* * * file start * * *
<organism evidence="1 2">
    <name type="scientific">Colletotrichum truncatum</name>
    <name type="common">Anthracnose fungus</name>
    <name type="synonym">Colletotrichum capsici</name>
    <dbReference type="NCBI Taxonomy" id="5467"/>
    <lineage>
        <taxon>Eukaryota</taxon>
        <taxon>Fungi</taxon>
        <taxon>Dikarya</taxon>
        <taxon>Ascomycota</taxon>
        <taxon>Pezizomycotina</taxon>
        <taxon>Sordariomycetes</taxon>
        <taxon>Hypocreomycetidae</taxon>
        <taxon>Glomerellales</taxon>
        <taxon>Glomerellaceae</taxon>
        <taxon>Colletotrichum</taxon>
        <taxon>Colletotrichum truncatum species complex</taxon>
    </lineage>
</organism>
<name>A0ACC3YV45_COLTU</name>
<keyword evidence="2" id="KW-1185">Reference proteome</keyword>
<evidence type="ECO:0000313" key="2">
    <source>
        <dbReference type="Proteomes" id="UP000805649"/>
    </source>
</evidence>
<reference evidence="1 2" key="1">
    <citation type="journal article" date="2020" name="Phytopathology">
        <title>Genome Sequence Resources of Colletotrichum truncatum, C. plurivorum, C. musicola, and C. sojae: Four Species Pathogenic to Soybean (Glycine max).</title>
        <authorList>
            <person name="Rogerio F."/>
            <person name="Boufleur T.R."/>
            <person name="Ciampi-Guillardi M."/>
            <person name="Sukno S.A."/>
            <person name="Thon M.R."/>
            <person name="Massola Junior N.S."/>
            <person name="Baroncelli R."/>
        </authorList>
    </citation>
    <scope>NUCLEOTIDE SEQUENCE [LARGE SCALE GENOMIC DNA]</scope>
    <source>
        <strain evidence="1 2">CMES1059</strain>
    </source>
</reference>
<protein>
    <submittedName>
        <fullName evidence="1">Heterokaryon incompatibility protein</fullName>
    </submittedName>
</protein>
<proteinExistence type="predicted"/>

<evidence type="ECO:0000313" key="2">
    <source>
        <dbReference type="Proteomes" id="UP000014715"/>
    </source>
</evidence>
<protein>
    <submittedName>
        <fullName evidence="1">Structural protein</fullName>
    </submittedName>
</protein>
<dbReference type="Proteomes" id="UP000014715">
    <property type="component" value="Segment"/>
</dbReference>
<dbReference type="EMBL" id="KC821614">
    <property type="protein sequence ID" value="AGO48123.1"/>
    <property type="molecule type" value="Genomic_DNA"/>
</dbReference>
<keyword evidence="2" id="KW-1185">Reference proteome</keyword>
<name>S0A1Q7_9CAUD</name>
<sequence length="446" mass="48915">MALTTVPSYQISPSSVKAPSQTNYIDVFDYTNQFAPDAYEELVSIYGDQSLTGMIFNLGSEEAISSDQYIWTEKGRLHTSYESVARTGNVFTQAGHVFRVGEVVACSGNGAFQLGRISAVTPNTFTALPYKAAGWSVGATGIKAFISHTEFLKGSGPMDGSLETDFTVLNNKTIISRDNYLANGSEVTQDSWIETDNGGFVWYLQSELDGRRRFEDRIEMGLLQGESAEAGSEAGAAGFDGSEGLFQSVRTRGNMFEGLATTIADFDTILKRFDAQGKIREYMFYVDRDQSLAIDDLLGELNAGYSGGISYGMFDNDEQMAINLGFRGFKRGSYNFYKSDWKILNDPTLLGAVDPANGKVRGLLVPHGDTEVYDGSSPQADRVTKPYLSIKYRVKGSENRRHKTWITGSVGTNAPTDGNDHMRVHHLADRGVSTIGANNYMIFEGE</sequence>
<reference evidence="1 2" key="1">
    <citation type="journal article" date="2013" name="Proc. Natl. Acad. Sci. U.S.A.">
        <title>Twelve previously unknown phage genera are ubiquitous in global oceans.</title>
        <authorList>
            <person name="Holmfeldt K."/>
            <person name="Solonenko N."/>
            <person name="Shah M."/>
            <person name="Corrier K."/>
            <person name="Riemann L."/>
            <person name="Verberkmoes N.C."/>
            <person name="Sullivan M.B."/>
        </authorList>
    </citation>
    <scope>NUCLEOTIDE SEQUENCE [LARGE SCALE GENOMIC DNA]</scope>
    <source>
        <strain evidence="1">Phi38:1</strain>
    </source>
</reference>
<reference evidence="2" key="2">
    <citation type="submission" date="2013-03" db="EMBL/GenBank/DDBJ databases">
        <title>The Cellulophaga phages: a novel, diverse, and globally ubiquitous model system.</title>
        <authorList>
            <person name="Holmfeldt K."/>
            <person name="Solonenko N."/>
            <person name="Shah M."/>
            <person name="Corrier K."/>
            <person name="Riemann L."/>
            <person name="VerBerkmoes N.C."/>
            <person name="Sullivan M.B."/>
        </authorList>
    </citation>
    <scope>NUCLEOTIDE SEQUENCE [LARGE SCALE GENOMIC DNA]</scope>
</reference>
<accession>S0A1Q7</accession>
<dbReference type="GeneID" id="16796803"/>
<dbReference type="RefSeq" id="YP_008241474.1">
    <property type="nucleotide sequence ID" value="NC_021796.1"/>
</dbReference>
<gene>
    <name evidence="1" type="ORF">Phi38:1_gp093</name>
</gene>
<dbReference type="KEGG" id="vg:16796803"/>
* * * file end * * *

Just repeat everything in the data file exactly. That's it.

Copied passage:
<organism evidence="1 2">
    <name type="scientific">Colletotrichum truncatum</name>
    <name type="common">Anthracnose fungus</name>
    <name type="synonym">Colletotrichum capsici</name>
    <dbReference type="NCBI Taxonomy" id="5467"/>
    <lineage>
        <taxon>Eukaryota</taxon>
        <taxon>Fungi</taxon>
        <taxon>Dikarya</taxon>
        <taxon>Ascomycota</taxon>
        <taxon>Pezizomycotina</taxon>
        <taxon>Sordariomycetes</taxon>
        <taxon>Hypocreomycetidae</taxon>
        <taxon>Glomerellales</taxon>
        <taxon>Glomerellaceae</taxon>
        <taxon>Colletotrichum</taxon>
        <taxon>Colletotrichum truncatum species complex</taxon>
    </lineage>
</organism>
<name>A0ACC3YV45_COLTU</name>
<keyword evidence="2" id="KW-1185">Reference proteome</keyword>
<evidence type="ECO:0000313" key="2">
    <source>
        <dbReference type="Proteomes" id="UP000805649"/>
    </source>
</evidence>
<reference evidence="1 2" key="1">
    <citation type="journal article" date="2020" name="Phytopathology">
        <title>Genome Sequence Resources of Colletotrichum truncatum, C. plurivorum, C. musicola, and C. sojae: Four Species Pathogenic to Soybean (Glycine max).</title>
        <authorList>
            <person name="Rogerio F."/>
            <person name="Boufleur T.R."/>
            <person name="Ciampi-Guillardi M."/>
            <person name="Sukno S.A."/>
            <person name="Thon M.R."/>
            <person name="Massola Junior N.S."/>
            <person name="Baroncelli R."/>
        </authorList>
    </citation>
    <scope>NUCLEOTIDE SEQUENCE [LARGE SCALE GENOMIC DNA]</scope>
    <source>
        <strain evidence="1 2">CMES1059</strain>
    </source>
</reference>
<protein>
    <submittedName>
        <fullName evidence="1">Heterokaryon incompatibility protein</fullName>
    </submittedName>
</protein>
<proteinExistence type="predicted"/>

<evidence type="ECO:0000313" key="2">
    <source>
        <dbReference type="Proteomes" id="UP000014715"/>
    </source>
</evidence>
<protein>
    <submittedName>
        <fullName evidence="1">Structural protein</fullName>
    </submittedName>
</protein>
<dbReference type="Proteomes" id="UP000014715">
    <property type="component" value="Segment"/>
</dbReference>
<dbReference type="EMBL" id="KC821614">
    <property type="protein sequence ID" value="AGO48123.1"/>
    <property type="molecule type" value="Genomic_DNA"/>
</dbReference>
<keyword evidence="2" id="KW-1185">Reference proteome</keyword>
<name>S0A1Q7_9CAUD</name>
<sequence length="446" mass="48915">MALTTVPSYQISPSSVKAPSQTNYIDVFDYTNQFAPDAYEELVSIYGDQSLTGMIFNLGSEEAISSDQYIWTEKGRLHTSYESVARTGNVFTQAGHVFRVGEVVACSGNGAFQLGRISAVTPNTFTALPYKAAGWSVGATGIKAFISHTEFLKGSGPMDGSLETDFTVLNNKTIISRDNYLANGSEVTQDSWIETDNGGFVWYLQSELDGRRRFEDRIEMGLLQGESAEAGSEAGAAGFDGSEGLFQSVRTRGNMFEGLATTIADFDTILKRFDAQGKIREYMFYVDRDQSLAIDDLLGELNAGYSGGISYGMFDNDEQMAINLGFRGFKRGSYNFYKSDWKILNDPTLLGAVDPANGKVRGLLVPHGDTEVYDGSSPQADRVTKPYLSIKYRVKGSENRRHKTWITGSVGTNAPTDGNDHMRVHHLADRGVSTIGANNYMIFEGE</sequence>
<reference evidence="1 2" key="1">
    <citation type="journal article" date="2013" name="Proc. Natl. Acad. Sci. U.S.A.">
        <title>Twelve previously unknown phage genera are ubiquitous in global oceans.</title>
        <authorList>
            <person name="Holmfeldt K."/>
            <person name="Solonenko N."/>
            <person name="Shah M."/>
            <person name="Corrier K."/>
            <person name="Riemann L."/>
            <person name="Verberkmoes N.C."/>
            <person name="Sullivan M.B."/>
        </authorList>
    </citation>
    <scope>NUCLEOTIDE SEQUENCE [LARGE SCALE GENOMIC DNA]</scope>
    <source>
        <strain evidence="1">Phi38:1</strain>
    </source>
</reference>
<reference evidence="2" key="2">
    <citation type="submission" date="2013-03" db="EMBL/GenBank/DDBJ databases">
        <title>The Cellulophaga phages: a novel, diverse, and globally ubiquitous model system.</title>
        <authorList>
            <person name="Holmfeldt K."/>
            <person name="Solonenko N."/>
            <person name="Shah M."/>
            <person name="Corrier K."/>
            <person name="Riemann L."/>
            <person name="VerBerkmoes N.C."/>
            <person name="Sullivan M.B."/>
        </authorList>
    </citation>
    <scope>NUCLEOTIDE SEQUENCE [LARGE SCALE GENOMIC DNA]</scope>
</reference>
<accession>S0A1Q7</accession>
<dbReference type="GeneID" id="16796803"/>
<dbReference type="RefSeq" id="YP_008241474.1">
    <property type="nucleotide sequence ID" value="NC_021796.1"/>
</dbReference>
<gene>
    <name evidence="1" type="ORF">Phi38:1_gp093</name>
</gene>
<dbReference type="KEGG" id="vg:16796803"/>